Election: candidates gather for third hustings

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THE VAST majority of those attending Thursday night’s hustings at the Tingwall hall had already made up their minds who to vote for at next week’s general election.

The ensuing two-hour long debate thus didn’t reveal much new as most of the questions asked followed well-rehearsed party political battle lines.

Just four of the six candidates standing in the Orkney and Shetland constituency had followed up the invitation by the Althing debating society.

There was little surprise that UKIP man Robert Smith hadn’t turned up, but independent candidate Stuart Hill failed to show up despite previously confirming that he would participate.

Following hustings at Brae High School and one hosted by the BBC at Shetland Museum and Archives earlier this week, Thursday’s debate was the third Shetland hustings in three days.

After introductory statements from all four candidates, chairman Andrew Halcrow threw open the debate and invited questions from the 70 strong audience.

First was Burra man Geordie Pottinger who wanted to know whether fisheries management would be automatically be devolved to Edinburgh or be controlled from London.

Other issues raised were austerity, food banks, the role of trade unions, Brexit, of course, and – backed by the latest opinion polls which seem to suggest that the Tories may not be heading for an outright majority – the question of possible coalitions.

Lib Dem candidate Alistair Carmichael, a former Scottish secretary in the 2010 to 2015 Conservative/Lib Dem coalition, categorically ruled out that his party would strike a coalition deal with any other party. He didn’t rule out working with other parties on an ‘issue by issue’ basis though.

The debate became a little heated over the devolved issue of why Shetland and Orkney were still suffering from high ferry fares when the islands to the west of Scotland were all enjoying much reduced fares.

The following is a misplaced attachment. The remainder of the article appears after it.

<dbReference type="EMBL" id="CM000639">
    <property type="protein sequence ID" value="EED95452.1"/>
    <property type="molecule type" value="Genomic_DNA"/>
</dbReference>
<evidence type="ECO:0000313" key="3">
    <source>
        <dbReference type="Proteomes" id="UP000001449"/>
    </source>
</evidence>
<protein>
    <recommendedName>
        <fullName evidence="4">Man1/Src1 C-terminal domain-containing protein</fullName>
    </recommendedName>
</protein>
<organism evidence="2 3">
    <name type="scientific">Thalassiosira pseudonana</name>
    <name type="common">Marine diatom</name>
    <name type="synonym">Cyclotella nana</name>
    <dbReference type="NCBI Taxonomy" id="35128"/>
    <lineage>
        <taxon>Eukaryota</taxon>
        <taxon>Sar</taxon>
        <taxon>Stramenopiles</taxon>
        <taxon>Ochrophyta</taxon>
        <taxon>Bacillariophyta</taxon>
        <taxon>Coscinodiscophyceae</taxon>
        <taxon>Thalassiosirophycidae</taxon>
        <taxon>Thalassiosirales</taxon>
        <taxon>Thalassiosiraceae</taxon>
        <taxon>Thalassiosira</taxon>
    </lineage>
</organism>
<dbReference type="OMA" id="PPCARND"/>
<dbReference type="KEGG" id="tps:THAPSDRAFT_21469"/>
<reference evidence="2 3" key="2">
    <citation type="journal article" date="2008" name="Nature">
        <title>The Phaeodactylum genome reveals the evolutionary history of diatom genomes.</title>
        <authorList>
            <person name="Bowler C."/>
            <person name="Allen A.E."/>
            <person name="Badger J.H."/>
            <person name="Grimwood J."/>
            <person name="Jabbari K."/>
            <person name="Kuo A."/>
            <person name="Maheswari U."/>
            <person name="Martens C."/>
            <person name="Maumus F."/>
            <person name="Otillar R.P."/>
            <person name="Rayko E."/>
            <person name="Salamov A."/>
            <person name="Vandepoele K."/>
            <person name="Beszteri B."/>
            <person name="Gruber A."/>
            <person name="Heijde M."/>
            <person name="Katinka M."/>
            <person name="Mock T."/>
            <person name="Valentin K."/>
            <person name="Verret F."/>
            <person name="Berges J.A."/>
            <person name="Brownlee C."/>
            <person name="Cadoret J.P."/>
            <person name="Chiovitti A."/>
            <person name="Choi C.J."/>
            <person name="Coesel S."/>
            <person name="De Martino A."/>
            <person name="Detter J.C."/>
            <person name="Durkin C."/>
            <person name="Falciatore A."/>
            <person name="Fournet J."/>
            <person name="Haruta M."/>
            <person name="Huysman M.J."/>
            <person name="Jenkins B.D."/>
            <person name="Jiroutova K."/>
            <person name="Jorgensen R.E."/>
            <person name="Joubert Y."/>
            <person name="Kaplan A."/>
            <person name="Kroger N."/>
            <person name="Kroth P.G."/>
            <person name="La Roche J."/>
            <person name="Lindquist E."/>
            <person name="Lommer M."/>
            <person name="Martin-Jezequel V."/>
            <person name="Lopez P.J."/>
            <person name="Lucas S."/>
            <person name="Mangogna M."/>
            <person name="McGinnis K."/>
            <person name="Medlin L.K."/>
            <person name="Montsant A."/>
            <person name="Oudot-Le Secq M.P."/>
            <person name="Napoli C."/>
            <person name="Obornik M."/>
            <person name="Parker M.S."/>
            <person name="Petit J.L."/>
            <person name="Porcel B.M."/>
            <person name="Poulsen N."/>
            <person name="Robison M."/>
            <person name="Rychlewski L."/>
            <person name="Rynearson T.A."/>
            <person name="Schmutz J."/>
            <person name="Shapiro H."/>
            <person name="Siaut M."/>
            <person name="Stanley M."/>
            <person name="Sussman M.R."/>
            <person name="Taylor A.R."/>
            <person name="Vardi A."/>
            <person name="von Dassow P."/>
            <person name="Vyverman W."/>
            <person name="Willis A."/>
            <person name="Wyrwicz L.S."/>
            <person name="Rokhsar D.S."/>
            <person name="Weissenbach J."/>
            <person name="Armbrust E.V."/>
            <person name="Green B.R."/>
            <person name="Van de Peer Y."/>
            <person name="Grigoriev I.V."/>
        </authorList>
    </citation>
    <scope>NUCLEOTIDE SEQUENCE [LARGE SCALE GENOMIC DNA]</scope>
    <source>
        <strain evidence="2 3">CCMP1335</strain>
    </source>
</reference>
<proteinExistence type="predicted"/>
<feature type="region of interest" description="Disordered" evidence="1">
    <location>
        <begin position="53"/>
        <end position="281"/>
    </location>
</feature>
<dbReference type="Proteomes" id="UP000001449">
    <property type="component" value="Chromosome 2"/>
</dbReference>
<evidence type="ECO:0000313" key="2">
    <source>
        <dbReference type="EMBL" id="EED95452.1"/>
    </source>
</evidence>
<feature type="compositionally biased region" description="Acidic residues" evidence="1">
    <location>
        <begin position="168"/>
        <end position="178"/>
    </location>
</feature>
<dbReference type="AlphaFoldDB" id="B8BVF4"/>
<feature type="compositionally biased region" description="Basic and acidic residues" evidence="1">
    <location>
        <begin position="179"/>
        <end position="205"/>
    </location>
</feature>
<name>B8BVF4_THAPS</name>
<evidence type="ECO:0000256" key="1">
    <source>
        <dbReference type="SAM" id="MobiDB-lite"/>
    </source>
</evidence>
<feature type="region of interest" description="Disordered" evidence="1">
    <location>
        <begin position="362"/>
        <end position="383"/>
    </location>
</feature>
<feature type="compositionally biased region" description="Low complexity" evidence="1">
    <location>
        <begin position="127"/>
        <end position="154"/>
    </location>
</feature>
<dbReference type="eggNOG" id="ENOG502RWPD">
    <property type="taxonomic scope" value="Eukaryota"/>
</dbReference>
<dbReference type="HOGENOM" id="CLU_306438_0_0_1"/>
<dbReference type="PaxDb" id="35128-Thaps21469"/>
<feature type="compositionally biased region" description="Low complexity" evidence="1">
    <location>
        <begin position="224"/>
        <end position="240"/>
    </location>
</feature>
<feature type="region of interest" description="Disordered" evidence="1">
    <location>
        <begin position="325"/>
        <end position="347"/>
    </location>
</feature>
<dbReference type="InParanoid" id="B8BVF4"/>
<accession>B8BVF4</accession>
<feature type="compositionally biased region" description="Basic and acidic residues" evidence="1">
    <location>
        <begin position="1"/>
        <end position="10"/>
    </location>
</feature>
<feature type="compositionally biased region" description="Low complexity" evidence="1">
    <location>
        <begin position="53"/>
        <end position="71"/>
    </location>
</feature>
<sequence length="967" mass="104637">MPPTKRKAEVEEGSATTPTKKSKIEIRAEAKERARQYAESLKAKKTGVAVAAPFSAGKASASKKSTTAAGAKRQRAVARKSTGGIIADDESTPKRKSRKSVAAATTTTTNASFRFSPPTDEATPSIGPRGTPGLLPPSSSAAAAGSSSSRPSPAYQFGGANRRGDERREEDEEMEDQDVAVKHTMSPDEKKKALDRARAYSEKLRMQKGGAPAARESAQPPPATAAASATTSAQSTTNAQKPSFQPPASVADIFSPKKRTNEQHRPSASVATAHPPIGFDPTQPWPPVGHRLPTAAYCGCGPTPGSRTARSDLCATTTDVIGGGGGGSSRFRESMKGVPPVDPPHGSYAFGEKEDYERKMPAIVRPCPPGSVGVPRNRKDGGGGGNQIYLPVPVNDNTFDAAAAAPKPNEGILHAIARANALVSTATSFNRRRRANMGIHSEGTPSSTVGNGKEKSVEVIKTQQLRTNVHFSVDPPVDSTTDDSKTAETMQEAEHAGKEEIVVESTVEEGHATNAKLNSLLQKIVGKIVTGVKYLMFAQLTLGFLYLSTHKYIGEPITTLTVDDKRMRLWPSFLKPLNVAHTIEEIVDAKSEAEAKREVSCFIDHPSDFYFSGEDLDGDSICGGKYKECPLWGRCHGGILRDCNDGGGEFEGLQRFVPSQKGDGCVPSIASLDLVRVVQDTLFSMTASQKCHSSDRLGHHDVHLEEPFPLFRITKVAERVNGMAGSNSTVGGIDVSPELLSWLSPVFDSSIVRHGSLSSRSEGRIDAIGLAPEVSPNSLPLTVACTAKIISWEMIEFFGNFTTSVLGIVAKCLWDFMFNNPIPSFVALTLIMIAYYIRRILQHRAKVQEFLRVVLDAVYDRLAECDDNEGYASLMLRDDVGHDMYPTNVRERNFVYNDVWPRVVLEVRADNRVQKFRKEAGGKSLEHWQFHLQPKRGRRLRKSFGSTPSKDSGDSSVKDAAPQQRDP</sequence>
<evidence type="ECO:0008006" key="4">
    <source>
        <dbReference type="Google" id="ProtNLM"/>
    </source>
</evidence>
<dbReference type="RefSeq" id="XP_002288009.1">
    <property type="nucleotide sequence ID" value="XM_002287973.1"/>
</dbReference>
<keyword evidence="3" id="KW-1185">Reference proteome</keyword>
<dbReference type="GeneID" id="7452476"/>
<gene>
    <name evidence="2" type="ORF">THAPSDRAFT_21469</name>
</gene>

While SNP candidate Miriam Brett reiterated Scottish transport minister Humza Yousaf’s assurances that ferry fares will come down, possibly next year, Carmichael and Conservative candidate Jamie Halcro Johnston said there was no reason why this could not have been done years ago.

Carmichael said: “Can you imagine what it would have been like if Tavish Scott as transport minister had said the air discount scheme was only to come to Orkney and Shetland and wouldn’t come to the Western Isles?

“There would have been uproar and rightly so. It is not the question of cutting fares that matters, it is the fact that for the last ten years you have cut fares in the Western Isles and you haven’t cut them here.”

Labour candidate Robina Barton received one of the largest rounds of applause when she passionately spoke in favour of trade unions and their achievements.

“I think it is something we should be immensely proud of and I am very heartened to see in our manifesto that we are supporting our unions, that we are working with our unions,” she said.

“I think we should celebrate our unions; they have done a heck of a lot for us workers.”

Following the debate, two or three of those who had previously indicated they hadn’t made up their minds yet raised their hands in response to chairman Halcrow’s question as to whether they now had a better idea who to vote for.

Shetland News will be reporting live from the election count in Kirkwall overnight from Thursday to Friday. The declaration for the Orkney and Shetland seat is expected at around 6am.